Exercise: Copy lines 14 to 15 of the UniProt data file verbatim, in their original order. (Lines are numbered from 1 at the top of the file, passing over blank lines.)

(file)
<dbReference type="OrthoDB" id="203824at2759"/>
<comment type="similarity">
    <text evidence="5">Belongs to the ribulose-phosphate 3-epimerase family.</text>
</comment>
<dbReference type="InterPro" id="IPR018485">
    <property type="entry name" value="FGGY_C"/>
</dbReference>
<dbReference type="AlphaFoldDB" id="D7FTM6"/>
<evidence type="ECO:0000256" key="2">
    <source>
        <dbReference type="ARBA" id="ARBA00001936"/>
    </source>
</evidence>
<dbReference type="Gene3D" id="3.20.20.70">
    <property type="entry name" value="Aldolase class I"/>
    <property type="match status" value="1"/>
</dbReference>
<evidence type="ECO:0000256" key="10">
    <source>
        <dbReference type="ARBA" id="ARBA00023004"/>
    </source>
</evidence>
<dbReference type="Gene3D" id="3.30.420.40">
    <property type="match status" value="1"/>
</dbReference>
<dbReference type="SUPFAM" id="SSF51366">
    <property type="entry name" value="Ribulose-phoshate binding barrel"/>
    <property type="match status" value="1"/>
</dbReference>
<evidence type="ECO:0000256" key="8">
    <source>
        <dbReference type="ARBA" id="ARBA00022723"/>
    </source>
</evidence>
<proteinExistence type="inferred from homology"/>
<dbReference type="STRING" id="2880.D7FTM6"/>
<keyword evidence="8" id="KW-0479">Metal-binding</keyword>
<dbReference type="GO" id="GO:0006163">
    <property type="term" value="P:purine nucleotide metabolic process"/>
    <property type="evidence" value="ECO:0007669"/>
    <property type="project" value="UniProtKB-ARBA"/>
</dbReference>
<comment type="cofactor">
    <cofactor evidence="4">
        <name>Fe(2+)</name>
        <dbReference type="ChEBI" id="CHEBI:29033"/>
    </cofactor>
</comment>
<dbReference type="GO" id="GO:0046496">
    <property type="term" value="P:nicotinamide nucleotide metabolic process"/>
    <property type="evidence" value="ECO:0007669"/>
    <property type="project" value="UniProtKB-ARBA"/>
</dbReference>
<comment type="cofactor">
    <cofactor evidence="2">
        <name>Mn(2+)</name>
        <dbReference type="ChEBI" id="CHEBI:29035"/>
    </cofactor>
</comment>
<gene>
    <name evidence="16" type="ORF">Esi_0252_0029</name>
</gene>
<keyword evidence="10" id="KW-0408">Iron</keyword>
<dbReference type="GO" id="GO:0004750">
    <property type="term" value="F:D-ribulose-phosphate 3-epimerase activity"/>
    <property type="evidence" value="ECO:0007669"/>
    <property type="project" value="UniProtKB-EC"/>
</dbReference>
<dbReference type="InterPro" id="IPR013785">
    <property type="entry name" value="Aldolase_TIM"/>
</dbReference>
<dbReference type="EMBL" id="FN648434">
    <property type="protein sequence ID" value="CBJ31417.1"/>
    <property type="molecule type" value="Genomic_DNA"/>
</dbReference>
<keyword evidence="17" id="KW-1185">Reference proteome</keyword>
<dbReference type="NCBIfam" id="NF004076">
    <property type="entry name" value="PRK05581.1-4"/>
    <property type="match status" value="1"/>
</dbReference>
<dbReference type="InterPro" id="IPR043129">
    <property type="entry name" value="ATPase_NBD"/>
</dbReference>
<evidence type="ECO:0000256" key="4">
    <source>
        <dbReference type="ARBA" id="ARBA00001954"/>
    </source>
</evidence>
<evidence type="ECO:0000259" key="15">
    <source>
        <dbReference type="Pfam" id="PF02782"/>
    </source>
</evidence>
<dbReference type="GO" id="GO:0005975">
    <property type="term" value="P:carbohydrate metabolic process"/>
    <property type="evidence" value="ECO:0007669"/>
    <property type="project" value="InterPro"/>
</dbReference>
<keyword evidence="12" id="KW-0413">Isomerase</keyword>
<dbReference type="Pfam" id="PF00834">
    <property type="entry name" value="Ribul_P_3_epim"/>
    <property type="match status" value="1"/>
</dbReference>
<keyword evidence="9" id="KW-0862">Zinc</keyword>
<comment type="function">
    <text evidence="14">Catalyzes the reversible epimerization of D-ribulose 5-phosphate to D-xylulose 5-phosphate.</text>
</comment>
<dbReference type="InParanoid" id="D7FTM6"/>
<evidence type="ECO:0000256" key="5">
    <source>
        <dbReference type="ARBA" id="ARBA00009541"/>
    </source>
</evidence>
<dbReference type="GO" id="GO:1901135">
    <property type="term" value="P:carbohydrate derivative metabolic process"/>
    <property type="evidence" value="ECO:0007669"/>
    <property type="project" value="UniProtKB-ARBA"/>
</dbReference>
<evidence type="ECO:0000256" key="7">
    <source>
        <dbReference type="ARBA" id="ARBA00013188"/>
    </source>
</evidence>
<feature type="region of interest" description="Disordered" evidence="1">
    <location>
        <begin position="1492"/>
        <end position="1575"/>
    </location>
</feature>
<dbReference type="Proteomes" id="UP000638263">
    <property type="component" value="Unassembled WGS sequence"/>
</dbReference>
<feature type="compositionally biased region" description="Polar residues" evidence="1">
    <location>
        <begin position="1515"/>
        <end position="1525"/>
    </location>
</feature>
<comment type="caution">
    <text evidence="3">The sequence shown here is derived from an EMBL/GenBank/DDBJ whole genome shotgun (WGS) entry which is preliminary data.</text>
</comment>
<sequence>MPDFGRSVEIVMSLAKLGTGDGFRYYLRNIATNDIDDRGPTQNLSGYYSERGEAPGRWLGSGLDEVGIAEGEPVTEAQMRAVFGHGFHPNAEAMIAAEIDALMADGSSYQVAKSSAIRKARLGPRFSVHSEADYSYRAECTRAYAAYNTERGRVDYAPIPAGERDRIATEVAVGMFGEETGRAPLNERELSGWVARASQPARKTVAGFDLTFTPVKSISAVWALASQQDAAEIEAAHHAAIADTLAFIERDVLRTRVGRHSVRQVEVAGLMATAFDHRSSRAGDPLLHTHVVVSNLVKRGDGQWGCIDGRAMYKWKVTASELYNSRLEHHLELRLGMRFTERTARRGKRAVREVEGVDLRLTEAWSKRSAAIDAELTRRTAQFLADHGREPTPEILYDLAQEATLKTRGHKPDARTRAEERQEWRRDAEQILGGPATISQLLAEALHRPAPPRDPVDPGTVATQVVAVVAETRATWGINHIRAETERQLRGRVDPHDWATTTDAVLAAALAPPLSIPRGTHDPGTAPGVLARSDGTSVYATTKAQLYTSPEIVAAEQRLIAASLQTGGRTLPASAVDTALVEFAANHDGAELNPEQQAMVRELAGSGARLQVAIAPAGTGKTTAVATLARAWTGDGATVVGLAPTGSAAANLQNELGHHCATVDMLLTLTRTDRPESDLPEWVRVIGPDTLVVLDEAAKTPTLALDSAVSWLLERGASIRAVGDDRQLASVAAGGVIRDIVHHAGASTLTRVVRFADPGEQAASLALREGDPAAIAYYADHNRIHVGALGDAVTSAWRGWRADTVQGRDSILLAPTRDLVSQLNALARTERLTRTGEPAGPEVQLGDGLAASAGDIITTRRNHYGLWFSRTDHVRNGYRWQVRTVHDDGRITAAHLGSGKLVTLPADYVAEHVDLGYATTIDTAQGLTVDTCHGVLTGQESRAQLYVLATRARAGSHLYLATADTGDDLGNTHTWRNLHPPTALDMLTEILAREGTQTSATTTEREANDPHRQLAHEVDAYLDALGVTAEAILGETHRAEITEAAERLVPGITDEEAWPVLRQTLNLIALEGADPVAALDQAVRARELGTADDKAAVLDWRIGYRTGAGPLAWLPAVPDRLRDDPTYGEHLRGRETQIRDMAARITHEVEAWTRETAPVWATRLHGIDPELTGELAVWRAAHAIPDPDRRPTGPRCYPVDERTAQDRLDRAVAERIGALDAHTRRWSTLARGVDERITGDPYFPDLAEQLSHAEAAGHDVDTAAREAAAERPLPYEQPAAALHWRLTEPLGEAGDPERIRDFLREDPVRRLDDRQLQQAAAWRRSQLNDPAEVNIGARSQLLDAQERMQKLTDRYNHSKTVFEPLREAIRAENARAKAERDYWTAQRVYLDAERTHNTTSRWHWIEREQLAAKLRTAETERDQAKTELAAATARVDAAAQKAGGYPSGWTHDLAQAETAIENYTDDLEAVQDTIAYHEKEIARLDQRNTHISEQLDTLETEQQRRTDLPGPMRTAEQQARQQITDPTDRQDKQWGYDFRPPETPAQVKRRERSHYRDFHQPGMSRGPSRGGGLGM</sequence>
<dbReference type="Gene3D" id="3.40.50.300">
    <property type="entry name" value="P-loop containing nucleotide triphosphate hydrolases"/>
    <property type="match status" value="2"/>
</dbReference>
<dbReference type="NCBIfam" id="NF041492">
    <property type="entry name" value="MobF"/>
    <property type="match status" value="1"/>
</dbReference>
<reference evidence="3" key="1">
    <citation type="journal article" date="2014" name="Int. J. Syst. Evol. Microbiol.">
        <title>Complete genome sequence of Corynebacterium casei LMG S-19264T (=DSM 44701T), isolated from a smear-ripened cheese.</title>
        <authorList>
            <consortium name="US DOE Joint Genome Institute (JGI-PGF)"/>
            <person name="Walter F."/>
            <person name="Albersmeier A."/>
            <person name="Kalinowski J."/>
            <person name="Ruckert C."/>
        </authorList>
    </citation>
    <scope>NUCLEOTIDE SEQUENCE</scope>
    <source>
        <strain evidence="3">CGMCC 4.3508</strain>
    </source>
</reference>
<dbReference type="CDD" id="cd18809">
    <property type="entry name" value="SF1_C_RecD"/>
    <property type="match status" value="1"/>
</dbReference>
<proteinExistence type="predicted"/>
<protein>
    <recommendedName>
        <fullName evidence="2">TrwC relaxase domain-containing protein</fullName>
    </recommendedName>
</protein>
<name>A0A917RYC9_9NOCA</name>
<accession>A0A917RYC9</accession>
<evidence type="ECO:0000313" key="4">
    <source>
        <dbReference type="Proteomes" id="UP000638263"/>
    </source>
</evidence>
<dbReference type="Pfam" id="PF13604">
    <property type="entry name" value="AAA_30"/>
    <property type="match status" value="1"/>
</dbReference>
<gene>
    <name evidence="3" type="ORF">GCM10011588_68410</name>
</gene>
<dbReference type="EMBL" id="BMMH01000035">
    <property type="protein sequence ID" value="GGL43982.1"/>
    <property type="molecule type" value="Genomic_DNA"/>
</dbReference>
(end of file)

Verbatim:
<dbReference type="Gene3D" id="3.20.20.70">
    <property type="entry name" value="Aldolase class I"/>